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5 Tactics to Drive Cash Flow in Response to COVID-19

5 Tactics To Drive Cash Flow In Response To Covid 19 Web

As our country’s healthcare system combats COVID-19, another battle—on the financial front—is consuming providers. Previous financial budgeting assumptions have largely been thrown out the window with the cancellation of elective procedures, patients avoiding doctor’s offices, and loss of employer-based insurance coverage due to job cuts. In addition, since COVID-19 care thus far has disproportionately affected Medicare patients, healthcare organizations are anticipating a significant financial squeeze.

The following five tactical measures will help healthcare organizations improve cash flow during the pandemic and emerge from the crisis in better financial shape:

Request government funding and support, including advance Medicare payments and state Medicaid waivers.

On March 27, Congress passed and President Trump signed into law the CARES Act, which allocates billions of dollars for healthcare systems. Hospitals will get a 20% add-on payment for inpatient care for COVID-19 patients. Additionally, the bill also allows more hospitals, including critical access hospitals and cancer centers, to request advance Medicare payments based on prior-year payments and pay them back over at least 12 months. This advance payment is intended to help offset the impact of delays in elective surgeries caused by the requirements of the COVID-19 response. ECG has developed a CARES act calculator to help your organization determine the magnitude of the potential relief under that act.

Additionally, CMS has approved Medicaid waiver requests under Section 1135 of the Social Security Act for 29 states (as of March 27). These waivers offer greater flexibility in how resources are utilized for Medicaid beneficiaries, including bypassing some prior authorization requirements, temporarily enrolling out-of-state providers, delivering care in alternative settings, and pausing fair hearing requests and appeal times.

Account for COVID-19 and telehealth shifts in your A/R strategy.

Define the billing indicators and CPT codes required to isolate COVID-19 claims in accounts receivable (A/R) inventories. This may include setting up COVID-19–related codes in your CDM, ensuring resources have information required to appropriately code for these services, and putting in place bill edits to supply relevant billing modifiers. Taking these measures now will allow for quick access to your COVID-19 cases in support of potential government and third-party pandemic response settlements.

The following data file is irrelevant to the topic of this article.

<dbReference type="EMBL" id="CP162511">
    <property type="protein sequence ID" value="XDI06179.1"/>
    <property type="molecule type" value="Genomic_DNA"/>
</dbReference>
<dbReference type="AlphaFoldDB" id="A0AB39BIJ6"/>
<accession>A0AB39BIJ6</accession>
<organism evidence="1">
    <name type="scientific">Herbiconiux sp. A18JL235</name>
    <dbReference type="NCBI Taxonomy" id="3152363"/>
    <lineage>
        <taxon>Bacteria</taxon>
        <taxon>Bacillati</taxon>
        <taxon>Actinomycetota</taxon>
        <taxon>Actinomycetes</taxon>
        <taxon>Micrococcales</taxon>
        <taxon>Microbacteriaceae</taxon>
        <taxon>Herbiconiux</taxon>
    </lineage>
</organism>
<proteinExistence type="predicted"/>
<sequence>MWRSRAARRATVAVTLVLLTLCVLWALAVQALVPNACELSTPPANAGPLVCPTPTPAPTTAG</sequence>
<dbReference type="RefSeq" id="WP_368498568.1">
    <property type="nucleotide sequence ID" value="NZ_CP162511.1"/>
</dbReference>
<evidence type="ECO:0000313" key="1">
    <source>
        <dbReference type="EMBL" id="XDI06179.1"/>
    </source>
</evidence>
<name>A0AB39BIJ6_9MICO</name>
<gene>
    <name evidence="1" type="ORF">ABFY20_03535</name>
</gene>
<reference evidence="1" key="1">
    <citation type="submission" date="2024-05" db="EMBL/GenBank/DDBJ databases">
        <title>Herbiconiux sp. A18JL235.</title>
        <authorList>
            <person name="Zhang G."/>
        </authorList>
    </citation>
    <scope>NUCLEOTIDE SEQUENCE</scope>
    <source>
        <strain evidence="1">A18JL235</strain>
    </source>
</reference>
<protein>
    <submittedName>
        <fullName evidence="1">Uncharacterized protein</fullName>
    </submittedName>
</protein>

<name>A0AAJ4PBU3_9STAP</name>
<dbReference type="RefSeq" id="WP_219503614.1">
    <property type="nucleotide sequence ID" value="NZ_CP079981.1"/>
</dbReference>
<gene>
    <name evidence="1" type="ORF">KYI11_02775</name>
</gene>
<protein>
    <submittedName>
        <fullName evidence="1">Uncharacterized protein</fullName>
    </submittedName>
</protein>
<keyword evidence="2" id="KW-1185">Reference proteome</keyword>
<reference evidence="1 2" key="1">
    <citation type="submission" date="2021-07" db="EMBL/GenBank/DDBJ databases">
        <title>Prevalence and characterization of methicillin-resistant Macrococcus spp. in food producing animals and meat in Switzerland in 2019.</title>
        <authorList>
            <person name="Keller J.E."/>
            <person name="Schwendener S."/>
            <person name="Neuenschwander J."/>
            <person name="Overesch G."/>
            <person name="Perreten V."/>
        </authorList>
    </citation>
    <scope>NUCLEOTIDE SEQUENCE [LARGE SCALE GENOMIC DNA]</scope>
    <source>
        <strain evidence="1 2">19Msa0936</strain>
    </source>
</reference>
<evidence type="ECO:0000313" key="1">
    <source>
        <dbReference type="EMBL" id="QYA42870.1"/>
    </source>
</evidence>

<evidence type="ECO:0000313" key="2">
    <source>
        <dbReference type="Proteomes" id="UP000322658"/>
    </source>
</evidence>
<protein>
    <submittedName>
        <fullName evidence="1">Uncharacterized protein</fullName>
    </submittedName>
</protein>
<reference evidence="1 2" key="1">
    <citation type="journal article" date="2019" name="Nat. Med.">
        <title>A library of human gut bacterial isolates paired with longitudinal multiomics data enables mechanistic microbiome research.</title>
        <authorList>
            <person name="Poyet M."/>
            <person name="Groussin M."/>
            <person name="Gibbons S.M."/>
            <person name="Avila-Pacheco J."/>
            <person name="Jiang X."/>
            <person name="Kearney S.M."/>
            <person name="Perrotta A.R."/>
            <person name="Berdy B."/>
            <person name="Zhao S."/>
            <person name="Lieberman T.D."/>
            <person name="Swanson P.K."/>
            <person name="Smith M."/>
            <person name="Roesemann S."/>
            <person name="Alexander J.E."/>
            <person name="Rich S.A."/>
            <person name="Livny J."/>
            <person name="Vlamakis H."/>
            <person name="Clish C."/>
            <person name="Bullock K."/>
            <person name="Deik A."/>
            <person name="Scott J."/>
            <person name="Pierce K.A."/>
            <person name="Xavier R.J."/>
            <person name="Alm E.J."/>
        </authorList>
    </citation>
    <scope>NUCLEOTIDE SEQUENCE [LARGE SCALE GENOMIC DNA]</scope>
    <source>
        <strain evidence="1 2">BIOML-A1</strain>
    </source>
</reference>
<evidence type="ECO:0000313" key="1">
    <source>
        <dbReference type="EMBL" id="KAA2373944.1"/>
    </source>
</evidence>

The revised A/R strategy should also account for increases in telehealth visits and determine ongoing support of these accounts. Telehealth coverage has been greatly expanded during the COVID-19 response in the short term and appears poised to take on a larger role in patient care going forward.

Finally, providers should ensure the approach taken to traditional A/R maximizes resource utilization through focus on the following priorities (in order of importance):

  1. Accounts approaching timely filing deadlines
  2. High dollar claims
  3. Special projects or “quick hit” opportunities
  4. Low balance strategy to free up potentially scarce resources

Incorporating these measures will allow you to pursue a backlog reduction strategy and project the financial time frame of returning to a “new normal.”

Institute a proactive approach to staff management.

Pursue “real time” volume monitoring to respond quickly to changing billing and collection requirements. Additionally, seek opportunities to cross-train staff across payers and services to bolster flexibility in response to anticipated volume fluctuations. Considering the potential for large settlements or grouped account adjudication, the ability to quickly pivot existing staff will be essential to reducing backlogs and maintaining performance. This approach also has positive implications for management of remote employees.

Augment A/R coverage with short-term vendor support.

In the event of extreme backlogs or staff shortages, relying on existing or new collection vendor relationships can help alleviate risk. Be it from extreme volume shifts or other changes requiring rapid ramp-up of support staff, a defined vendor strategy can target relief in the near or extended term, depending on organizational need. This approach is particularly pertinent in areas hard hit by rapidly escalating infection rates. Flexibility in staffing from resources in other parts of the country can be precisely tailored for tactical support.

Ensure clear lines of communication with major payers.

Enhance engagement with payers to seek creative ways to collaborate on the COVID-19 response:

  • Seek near-term suspension of filing requirements for those major contracts with the most stringent filing deadlines.
  • Gauge approaches for cash flow relief, such as catch-up payments in the short term (e.g., special projects, COVID-19 claims).
  • Utilize prior-year payments to project reimbursement shortfalls.
  • Follow Medicare guidance on telemedicine to ensure continued coverage in both the short and long term.
  • Identify opportunities to revise or eliminate patient-portion requirements for COVID-19 visits.
  • Request advance payments based health systems’ and payers’ shared goal to cover the patient population throughout the continuum of care.

The cash flow implications of COVID-19 on hospitals and health systems have already been significant. Being flexible in your approach and nimble with course corrections will be paramount in weathering the certain cash flow storm ahead.

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